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KHN First Edition: November 9, 2016


First Edition

Wednesday, November 09, 2016
Check Kaiser Health News online for the latest headlines

The New York Times: Donald Trump Is Elected President In Stunning Repudiation Of The Establishment
Donald John Trump was elected the 45th president of the United States on Tuesday in a stunning culmination of an explosive, populist and polarizing campaign that took relentless aim at the institutions and long-held ideals of American democracy. The surprise outcome, defying late polls that showed Hillary Clinton with a modest but persistent edge, threatened convulsions throughout the country and the world, where skeptics had watched with alarm as Mr. Trump’s unvarnished overtures to disillusioned voters took hold. (Flegenheimer and Barbaro, 11/9)

Reuters: Trump, Congress Will Be In Sync On Some Issues, But Long-Term Questions Loom
Donald Trump, elected U.S. president on Tuesday, will enjoy Republican majorities in both chambers of Congress when he takes office in January and an early Capitol Hill honeymoon is likely on several issues, but a long-term romance may be more challenging. ... Trump and the Republican leadership in Congress agree on at least one major policy: They want to repeal Democratic President Barack Obama's landmark healthcare law, known as Obamacare, enacted in 2010. “I would expect the very first thing a Republican Congress would do would be to repeal Obamacare,” said Republican Oklahoma Representative Tom Cole, a Ryan ally, in an interview on Monday. Such a step would shake the U.S. healthcare and insurance industries, which have broadly called for measured reforms to Obamacare, although not for its full-scale repeal. (11/9)

The Wall Street Journal: Health-Care Stocks Emerge As Winners From Trump Vote
Health-care companies have emerged as the main gainers from Donald Trump’s win in the U.S. presidential election, despite a broad stock market selloff across the world. The U.S. premarket pointed to a 2% opening loss for the S&P 500 during early European trade, but futures on pharmaceuticals showed sharp rises, led by Endo International PLC, Mylan NV and Perrigo Co. PLC. The Stoxx Europe 600 index was down 0.5%, but the health-care and mining sectors notched 3.5% and 3% gains respectively. All other sectors were in the red. (Sindreu and Iosebashvili, 11/9)

The New York Times: Republicans, Buoyed By Trump’s Performance, Keep Control Of Senate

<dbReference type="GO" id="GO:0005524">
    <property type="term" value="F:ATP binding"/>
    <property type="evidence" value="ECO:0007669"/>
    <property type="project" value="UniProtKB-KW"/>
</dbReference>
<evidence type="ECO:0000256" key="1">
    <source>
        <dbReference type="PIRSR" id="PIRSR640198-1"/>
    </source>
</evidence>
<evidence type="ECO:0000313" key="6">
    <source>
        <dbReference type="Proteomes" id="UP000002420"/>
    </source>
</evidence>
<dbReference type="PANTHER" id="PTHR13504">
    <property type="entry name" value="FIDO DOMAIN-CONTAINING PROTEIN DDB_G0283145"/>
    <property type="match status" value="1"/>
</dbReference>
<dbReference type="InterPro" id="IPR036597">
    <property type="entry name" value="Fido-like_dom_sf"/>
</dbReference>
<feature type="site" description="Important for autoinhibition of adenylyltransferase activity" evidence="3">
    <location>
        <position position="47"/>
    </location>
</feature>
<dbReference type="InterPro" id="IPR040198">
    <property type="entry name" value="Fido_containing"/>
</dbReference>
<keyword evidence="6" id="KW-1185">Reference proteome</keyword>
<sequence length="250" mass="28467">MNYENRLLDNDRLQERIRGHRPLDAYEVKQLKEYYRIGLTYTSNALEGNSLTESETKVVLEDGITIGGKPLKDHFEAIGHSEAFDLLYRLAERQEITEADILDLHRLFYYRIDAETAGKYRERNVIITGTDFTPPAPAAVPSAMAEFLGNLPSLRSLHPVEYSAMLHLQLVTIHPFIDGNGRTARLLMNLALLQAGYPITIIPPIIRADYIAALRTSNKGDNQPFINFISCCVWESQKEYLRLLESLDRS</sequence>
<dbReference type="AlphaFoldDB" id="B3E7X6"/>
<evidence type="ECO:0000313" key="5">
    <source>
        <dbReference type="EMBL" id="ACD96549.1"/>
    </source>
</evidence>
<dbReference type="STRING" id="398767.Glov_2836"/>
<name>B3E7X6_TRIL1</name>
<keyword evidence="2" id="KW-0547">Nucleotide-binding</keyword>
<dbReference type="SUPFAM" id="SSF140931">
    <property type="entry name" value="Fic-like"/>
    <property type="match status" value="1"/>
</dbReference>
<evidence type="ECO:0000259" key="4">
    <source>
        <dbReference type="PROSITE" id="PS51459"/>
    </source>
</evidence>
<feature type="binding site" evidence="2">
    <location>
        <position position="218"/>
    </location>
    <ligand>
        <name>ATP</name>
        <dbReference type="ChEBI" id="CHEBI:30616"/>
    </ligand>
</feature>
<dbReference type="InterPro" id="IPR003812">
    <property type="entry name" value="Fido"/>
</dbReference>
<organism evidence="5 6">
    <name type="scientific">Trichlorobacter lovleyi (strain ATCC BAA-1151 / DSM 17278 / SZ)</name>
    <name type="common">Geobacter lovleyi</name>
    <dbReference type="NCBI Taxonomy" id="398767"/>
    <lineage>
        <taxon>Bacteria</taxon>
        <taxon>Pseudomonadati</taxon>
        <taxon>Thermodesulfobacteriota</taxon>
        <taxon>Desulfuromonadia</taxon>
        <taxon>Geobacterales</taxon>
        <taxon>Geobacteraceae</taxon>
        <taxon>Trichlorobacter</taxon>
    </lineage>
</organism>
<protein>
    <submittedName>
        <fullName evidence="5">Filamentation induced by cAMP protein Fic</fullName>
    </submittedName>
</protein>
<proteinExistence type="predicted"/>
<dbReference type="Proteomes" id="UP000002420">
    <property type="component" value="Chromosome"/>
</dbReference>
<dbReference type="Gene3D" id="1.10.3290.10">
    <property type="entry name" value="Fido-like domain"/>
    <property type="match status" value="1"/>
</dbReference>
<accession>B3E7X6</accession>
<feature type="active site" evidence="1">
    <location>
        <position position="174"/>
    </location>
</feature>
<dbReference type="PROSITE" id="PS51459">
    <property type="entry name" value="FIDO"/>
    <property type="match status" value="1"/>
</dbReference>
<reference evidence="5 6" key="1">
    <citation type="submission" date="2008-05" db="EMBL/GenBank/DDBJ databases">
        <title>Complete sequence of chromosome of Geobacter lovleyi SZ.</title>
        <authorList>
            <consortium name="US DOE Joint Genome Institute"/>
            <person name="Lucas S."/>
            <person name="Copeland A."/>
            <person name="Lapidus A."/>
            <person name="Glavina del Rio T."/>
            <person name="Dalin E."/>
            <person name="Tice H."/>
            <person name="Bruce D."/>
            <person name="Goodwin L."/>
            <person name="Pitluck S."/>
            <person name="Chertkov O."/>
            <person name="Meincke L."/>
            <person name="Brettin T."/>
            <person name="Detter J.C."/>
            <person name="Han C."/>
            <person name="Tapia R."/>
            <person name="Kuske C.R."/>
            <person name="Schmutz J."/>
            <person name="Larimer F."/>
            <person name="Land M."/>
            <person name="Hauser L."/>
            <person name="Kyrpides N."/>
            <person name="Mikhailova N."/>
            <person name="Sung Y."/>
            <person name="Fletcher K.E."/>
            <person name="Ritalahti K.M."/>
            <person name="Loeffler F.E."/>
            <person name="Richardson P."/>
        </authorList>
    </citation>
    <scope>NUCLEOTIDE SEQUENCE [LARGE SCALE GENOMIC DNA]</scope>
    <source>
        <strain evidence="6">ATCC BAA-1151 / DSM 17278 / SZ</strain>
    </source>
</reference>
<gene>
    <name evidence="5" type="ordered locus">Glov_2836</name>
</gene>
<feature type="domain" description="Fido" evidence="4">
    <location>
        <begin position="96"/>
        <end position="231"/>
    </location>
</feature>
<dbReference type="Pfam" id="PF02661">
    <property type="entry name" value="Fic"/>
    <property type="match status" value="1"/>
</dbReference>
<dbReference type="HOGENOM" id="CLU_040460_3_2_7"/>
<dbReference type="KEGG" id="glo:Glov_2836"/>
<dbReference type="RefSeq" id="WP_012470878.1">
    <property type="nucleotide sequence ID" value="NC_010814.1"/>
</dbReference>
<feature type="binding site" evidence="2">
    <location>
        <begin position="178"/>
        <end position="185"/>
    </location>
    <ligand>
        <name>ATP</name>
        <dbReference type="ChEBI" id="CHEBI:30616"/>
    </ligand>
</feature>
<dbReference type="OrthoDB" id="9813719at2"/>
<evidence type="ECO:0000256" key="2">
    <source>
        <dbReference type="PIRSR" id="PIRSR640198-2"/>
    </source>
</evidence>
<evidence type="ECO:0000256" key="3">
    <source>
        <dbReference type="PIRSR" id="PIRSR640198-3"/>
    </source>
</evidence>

Republicans maintained control of the Senate on Tuesday, fending off numerous Democratic challengers who polls showed were leading going into Election Day, as incumbents were pulled along by Donald J. Trump’s unanticipated strength in several key battleground states. Senators Ron Johnson of Wisconsin, Richard M. Burr of North Carolina and Patrick J. Toomey of Pennsylvania made late comebacks to win re-election and to help ensure Republicans retained power. (Steinhaurer, 11/9)

Stat: The Drug Industry Sees A Key Ally In The Senate Prevail
A veteran senator and champion of the biotech sector beat back an unusually strong challenge Tuesday night — thanks in large part to loyal support from the industry. North Carolina Senator Richard Burr, a Republican who has long protected the bioscience companies that drive his state’s economy, overcame a surprisingly robust challenge from Democratic candidate Deborah K. Ross. (Kaplan, 11/8)

The Associated Press: Republicans Expand Control Of Governorships, Legislatures
Republicans have expanded their power in state capitols to their strongest levels in decades, picking up several previously held Democratic governorships while also claiming control of some key legislative chambers. The Republican gains in statehouses capped a remarkable election in which Donald Trump won the presidency and the GOP held on to majorities in the U.S. Senate and House. (11/9)

The Washington Post: Marijuana Wins Big On Election Night
Voters in California, Massachusetts and Nevada approved recreational marijuana initiatives Tuesday night, and several other states passed medical marijuana provisions, in what is turning out to be the biggest electoral victory for marijuana reform since 2012, when Colorado and Washington first approved the drug's recreational use. (Ingraham, 11/8)

Reuters: California Drug Pricing Initiative Headed For Defeat